You have probably heard about Ethereum and Bitcoin already, but you might not be sure how to define them, how they work and what they do. As both of these are not just cryptocurrencies, there is a specific technology behind them. Before getting further and into the technicals, let’s first start with a quick introduction of what these are so we can better understand more complex parameters later.
Bitcoin was the first decentralized cryptocurrency ever created. It is also the name of the software used to create Bitcoin based on a protocol which compensates people for processing transactions on a Proof of Work basis. The software was launched in 2009 by an unknown person under the pseudonym of Satoshi Nakamoto.
It is most likely the first cryptocurrency you ever heard of and for a good reason since it is the one with highest value for one Bitcoin (it reached $20 000 at the end of 2017). Its aim is to replace traditional banking systems by cutting out the middleman thanks to blockchain technology. Blockchain guarantees the integrity of information as data recorded on the blockchain cannot be tampered with, thus removing the need for a middleman to guarantee the trustworthiness of a transaction.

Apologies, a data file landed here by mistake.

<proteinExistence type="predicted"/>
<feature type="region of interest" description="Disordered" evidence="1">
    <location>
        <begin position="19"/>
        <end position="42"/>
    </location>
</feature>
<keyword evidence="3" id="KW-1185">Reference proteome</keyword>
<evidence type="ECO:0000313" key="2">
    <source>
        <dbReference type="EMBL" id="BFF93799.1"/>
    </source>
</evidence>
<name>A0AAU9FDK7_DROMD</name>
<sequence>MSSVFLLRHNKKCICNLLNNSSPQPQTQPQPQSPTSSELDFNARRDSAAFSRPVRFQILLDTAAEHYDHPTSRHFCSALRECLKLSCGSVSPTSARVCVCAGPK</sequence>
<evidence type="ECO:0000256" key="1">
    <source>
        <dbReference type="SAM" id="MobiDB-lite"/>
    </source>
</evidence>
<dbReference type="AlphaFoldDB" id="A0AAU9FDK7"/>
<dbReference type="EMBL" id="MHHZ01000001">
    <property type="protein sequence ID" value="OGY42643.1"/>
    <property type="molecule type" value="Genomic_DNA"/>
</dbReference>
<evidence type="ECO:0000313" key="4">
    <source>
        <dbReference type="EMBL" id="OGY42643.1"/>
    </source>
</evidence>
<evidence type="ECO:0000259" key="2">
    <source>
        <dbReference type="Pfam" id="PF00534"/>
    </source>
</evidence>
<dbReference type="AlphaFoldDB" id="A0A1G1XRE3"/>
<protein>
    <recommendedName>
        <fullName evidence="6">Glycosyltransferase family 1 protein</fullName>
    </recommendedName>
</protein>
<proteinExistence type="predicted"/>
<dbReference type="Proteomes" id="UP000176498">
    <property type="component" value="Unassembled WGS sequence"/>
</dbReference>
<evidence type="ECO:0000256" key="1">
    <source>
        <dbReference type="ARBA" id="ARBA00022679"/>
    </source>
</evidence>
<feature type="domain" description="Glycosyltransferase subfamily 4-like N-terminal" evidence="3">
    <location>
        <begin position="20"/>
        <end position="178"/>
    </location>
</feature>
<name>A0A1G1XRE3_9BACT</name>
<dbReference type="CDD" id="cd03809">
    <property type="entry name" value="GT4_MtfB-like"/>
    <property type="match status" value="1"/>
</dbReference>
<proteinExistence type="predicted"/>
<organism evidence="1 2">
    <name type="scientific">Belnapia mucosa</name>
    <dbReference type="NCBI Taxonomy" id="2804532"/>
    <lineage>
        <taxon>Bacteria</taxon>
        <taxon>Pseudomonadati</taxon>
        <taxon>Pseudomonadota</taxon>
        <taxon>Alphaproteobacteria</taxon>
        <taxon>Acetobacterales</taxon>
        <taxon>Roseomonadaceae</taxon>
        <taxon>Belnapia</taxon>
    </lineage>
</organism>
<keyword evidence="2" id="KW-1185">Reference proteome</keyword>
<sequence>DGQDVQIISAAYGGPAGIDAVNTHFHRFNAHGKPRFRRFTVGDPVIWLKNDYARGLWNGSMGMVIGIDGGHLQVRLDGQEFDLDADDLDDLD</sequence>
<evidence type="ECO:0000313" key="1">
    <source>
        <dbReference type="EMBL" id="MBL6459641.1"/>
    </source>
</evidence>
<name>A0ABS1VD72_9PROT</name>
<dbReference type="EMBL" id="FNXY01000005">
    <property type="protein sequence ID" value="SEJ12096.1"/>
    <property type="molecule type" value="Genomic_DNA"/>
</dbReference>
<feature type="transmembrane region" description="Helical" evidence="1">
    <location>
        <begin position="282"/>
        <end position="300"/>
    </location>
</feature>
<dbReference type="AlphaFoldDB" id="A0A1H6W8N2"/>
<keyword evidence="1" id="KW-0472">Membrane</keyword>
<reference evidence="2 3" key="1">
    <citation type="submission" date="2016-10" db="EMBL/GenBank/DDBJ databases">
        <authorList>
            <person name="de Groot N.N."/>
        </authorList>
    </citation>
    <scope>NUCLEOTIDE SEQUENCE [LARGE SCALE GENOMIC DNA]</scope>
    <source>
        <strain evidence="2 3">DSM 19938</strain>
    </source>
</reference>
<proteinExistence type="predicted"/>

Ethereum is a decentralized exchange protocol allowing users to create smart contracts. If you are not sure of what a smart contract is, here’s a post explaining it. The Ethereum project was presented in 2013 by Russian-Canadian developer Vitalik Buterin who explained in his White Paper how his platform would allow people to create decentralized applications.
Initially, Ethereum was set up to only be a platform but a matching cryptocurrency Ether was soon added to the project. Ether is a counting unit used as a method of payment for a transaction on the Ethereum blockchain. The project was eventually launched in 2015. The software for Ethereum is constantly evolving and the first version called Frontier was later replaced by Homestead and future versions will be called Metropolisand Serenity. In another article we will get more into the details of the two technologies to better understand how they work.
Did you find this explanatory introduction helpful?